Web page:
Spotted a mistake or want to add something? Please let us know in comments below or email us. Please note that your comment below will need to be manually approved if you’re a first-time poster here.

©2019 Whatsonweibo. All rights reserved. Do not reproduce our content without permission – you can contact us at info@whatsonweibo.com

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China Media

CCTV Launches Dramatic Propaganda Video Condemning Hong Kong Protests, Praising HK Police Force

This CCTV video leaves no doubt about what narrative on the Hong Kong protests it’s trying to convey.

Manya Koetse

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This week, while the protests in Hong Kong were intensifying, Chinese state broadcaster CCTV published a video on its social media channels in support of the Hong Kong Police Force. The hashtag used with the video is “HK Police, We Support You!” (香港警察我们挺你#).

“Evil will not press [us] down! A Sir [HK Officers], 1.4 billion compatriots support you!” is the sentence used to promote the video.

The video was initially issued by Xiaoyang Video (小央视频), CCTV’s short video platform, on August 13. There is a Cantonese and a Mandarin version of the same video, which is spread on various channels from Weibo to Bilibili, from YouTube to iQiyi.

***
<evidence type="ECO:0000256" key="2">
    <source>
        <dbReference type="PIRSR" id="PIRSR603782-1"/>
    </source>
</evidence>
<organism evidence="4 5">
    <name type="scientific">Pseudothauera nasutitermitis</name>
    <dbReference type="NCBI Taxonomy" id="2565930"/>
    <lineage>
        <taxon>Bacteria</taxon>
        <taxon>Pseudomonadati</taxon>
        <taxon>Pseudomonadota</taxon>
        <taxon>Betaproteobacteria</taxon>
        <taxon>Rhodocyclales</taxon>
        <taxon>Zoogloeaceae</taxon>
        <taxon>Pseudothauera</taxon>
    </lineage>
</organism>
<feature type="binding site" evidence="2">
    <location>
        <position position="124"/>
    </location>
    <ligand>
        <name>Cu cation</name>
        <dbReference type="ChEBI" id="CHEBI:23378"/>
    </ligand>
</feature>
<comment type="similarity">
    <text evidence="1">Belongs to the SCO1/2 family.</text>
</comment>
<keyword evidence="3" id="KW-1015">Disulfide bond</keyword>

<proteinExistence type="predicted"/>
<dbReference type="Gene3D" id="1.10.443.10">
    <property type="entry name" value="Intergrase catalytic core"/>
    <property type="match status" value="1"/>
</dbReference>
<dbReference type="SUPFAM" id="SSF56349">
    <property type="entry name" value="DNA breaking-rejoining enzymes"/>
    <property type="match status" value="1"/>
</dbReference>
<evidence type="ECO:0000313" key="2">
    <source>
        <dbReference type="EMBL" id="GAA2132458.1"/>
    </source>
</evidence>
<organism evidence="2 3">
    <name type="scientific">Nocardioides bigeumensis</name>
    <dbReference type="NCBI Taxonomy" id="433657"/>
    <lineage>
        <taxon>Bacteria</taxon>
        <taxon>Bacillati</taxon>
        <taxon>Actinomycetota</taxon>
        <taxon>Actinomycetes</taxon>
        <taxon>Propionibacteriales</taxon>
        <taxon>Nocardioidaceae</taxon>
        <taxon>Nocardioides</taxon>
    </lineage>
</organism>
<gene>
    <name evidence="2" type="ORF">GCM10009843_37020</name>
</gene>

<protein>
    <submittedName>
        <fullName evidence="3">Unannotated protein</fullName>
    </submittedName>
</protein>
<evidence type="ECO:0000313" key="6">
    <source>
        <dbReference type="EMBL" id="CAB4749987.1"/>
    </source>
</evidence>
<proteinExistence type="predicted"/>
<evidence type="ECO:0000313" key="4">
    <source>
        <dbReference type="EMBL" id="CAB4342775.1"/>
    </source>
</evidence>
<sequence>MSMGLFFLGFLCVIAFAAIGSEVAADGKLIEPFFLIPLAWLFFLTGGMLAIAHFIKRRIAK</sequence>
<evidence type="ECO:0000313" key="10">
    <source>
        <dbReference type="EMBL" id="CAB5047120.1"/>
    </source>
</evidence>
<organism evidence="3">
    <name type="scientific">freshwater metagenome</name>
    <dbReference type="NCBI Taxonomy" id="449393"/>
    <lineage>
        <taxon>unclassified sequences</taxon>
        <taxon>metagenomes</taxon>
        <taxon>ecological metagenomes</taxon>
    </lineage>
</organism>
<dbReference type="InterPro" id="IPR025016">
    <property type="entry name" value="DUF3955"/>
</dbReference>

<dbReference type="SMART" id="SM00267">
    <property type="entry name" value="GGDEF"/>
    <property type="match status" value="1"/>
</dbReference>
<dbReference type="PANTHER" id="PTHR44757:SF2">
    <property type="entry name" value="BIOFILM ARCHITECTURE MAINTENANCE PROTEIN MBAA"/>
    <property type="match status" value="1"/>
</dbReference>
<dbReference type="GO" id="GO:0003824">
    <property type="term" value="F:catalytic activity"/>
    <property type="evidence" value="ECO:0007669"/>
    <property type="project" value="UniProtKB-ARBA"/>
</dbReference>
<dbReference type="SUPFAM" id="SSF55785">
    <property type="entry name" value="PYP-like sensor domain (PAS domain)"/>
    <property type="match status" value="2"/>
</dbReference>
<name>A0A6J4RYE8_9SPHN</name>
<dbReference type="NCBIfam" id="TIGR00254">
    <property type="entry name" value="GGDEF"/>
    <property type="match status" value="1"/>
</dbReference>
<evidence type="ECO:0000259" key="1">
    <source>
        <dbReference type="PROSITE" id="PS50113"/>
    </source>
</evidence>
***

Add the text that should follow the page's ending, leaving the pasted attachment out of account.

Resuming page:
“Hong Kong is not a place you can do whatever you please with” is the other message promoted in the video, that uses words such as “terrorists” and “bandits” to describe the Hong Kong protesters.

The sentence that Hong Kong is not a place “to do whatever you like with” (“香港,不是你们为所欲为的地方”) comes from one of the movie scenes incorporated in the video (Hong Kong movie Cold War 2 / 寒战2).

The video is a compilation of footage using TV dramas and movies combined with actual footage from the recent protests.

By using spectacular images and dramatic film scenes, the video conveys a dramatic narrative on the Hong Kong protests, clearly portraying the Police Force as the good guys fighting against evil.

As the video is being liked and shared by thousands of web users on various platform, one popular comment on video platform Bilibili says: “No matter whether it’s a natural disaster, or a man-made disaster, we can overcome this.”

Some of the footage used in this video comes from Firestorm, a 2013 Hong Kong action film (the first 3D Hong Kong police action film). Hong Kong police thriller films Cold War and its sequel are also used, along with Hong film The White Storm (2013), Shock Wave (2017), Tactical Unit: Comrades in Arms (2009), Kill Zone (2005), crime drama Line Walker, L Storm (2018), Project Gutenberg (2018), The Menu (2015), and Chasing the Dragon and its sequal (2017/2019).

All of the fictional segments are from made-in-Hong Kong productions.

Watch the propaganda video here.

By Manya Koetse

Spotted a mistake or want to add something? Please let us know in comments below or email us. Please note that your comment below will need to be manually approved if you’re a first-time poster here.

©2019 Whatsonweibo. All rights reserved. Do not reproduce our content without permission – you can contact us at info@whatsonweibo.com